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And Then They Stopped Talking to Me Reader’s Guide

By Judith Warner

And Then They Stopped Talking to Me by Judith Warner

READERS GUIDE

And Then They Stopped Talking to Me
by Judith Warner
A Reading Group Guide
 
1. “Middle school is brutal.”; just about anyone will likely tell you “it was the worst time of their life.” How much does this tally with your own middle school or junior high experience or with that of any current or recent middle-schoolers in your life? Do you look back at yourself and see a “mean girl” (or boy), a “bully” or victim— or some combination of all the above? Or do you remember a basically happy period? 

 
2. “People’s middle school stories . . . very often have a disproportionate impact on the narratives of self that they carry through adulthood.” Do you feel like you started to become who you now are during your middle school period? Why—and in what ways? 

 
3. Judith Warner mentions fictional depictions of difficult or sensitive young adolescents past and present: Frankie in The Member of the Wedding, for example, or Kayla in the movie Eighth Grade. What other famous cultural portraits can you think of? Which ones, if any, have had an impact on you? Do those you encountered at a younger age have the same resonance for you today? And, in retrospect, are they more about kids, or about the adults who created them? 

 
4. In 1904, the pioneering psychologist G. Stanley Hall popularized the notion of adolescence as a special and unique phase of life, describing it in part as a “kind of repressed insanity.” Do you agree? From your experience and reading of this book, what factors do you think are the most important in making this such a “crazy” period in life? How much of what we believe about middle schoolers is real and how much is myth? 

 
5. At the beginning of the twentieth century, idealistic education reformers argued that twelve- to fourteen-year- olds were at an age of “exciting potential,” and that the grades that would soon come to be known as junior high school were the ideal time for these kids to use their “strengthened powers of judgment” to develop knowledge and personal virtue. Do these ideas ring true for you? If so, why hasn’t middle school ever lived up to its potential?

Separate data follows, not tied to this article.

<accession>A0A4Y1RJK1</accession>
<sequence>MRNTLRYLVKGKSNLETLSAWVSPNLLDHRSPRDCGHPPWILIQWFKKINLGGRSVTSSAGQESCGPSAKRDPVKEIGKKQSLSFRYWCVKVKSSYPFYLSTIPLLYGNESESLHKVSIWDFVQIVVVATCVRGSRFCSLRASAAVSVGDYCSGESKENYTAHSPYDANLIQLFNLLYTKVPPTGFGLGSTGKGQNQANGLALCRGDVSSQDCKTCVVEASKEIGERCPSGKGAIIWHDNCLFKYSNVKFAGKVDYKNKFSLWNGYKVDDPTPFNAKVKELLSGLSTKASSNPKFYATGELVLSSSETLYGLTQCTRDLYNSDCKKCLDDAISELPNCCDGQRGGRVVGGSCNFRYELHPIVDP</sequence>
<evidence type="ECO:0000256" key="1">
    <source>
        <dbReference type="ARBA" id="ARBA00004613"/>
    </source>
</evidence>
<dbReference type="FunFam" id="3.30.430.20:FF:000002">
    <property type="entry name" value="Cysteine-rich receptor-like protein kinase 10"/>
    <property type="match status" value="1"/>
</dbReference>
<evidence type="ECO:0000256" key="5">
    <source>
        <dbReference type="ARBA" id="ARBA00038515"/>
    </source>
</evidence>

6. Perhaps most disappointing of all for idealistic educators was that junior high schoolers didn’t end up showing a penchant for “independent and original thinking,” and instead they “policed one another’s behavior.” According to Warner, what lies behind this conformist urge? 

 
7. The book discusses research showing that the adolescent brain enters a “second critical period” of growth— heightened perception (caused by sex hormones) as well as a lopsided development with the growth of the amygdala (responsible for emotion) outpacing the frontal lobes (responsible for control and decision-making). Does this picture of a hypersensitive battle between emotion and reason tally with your own experience? 

 
8. Would it have been helpful to have known about the science of the adolescent brain during your own middle school years? Would other insights this book contains have made a difference for you? Which ones? And why? And what are the takeaways you think are the most important now for parents, teachers, and schools? 

 
9. “The American obsession with adolescents and sex has long had adults chasing after demons that don’t exist.” How much do you think adult fears about the sex lives of young adolescents—from concerns over the health effects of the “solitary vice” of masturbation in the nineteenth century to present-day worries over the “verbal horrors” of sexting—reflect the preoccupations of adults rather than the actual problems of kids? Do adults ever underestimate the dangers facing this age group? Did they in the past?
 
10. In chapter 5, the book describes in detail how the “sexual revolution” produced a more sexualized world for 1970s adolescents, along with new and confusing “rules of engagement” that young teens tried to follow in an “adult world that was falling apart.” What were the effects on adolescents at that time and as the fallout continued in the 1980s? Now that those kids have grown up, do you think that memories of that time affect the way they parent their middle schoolers today?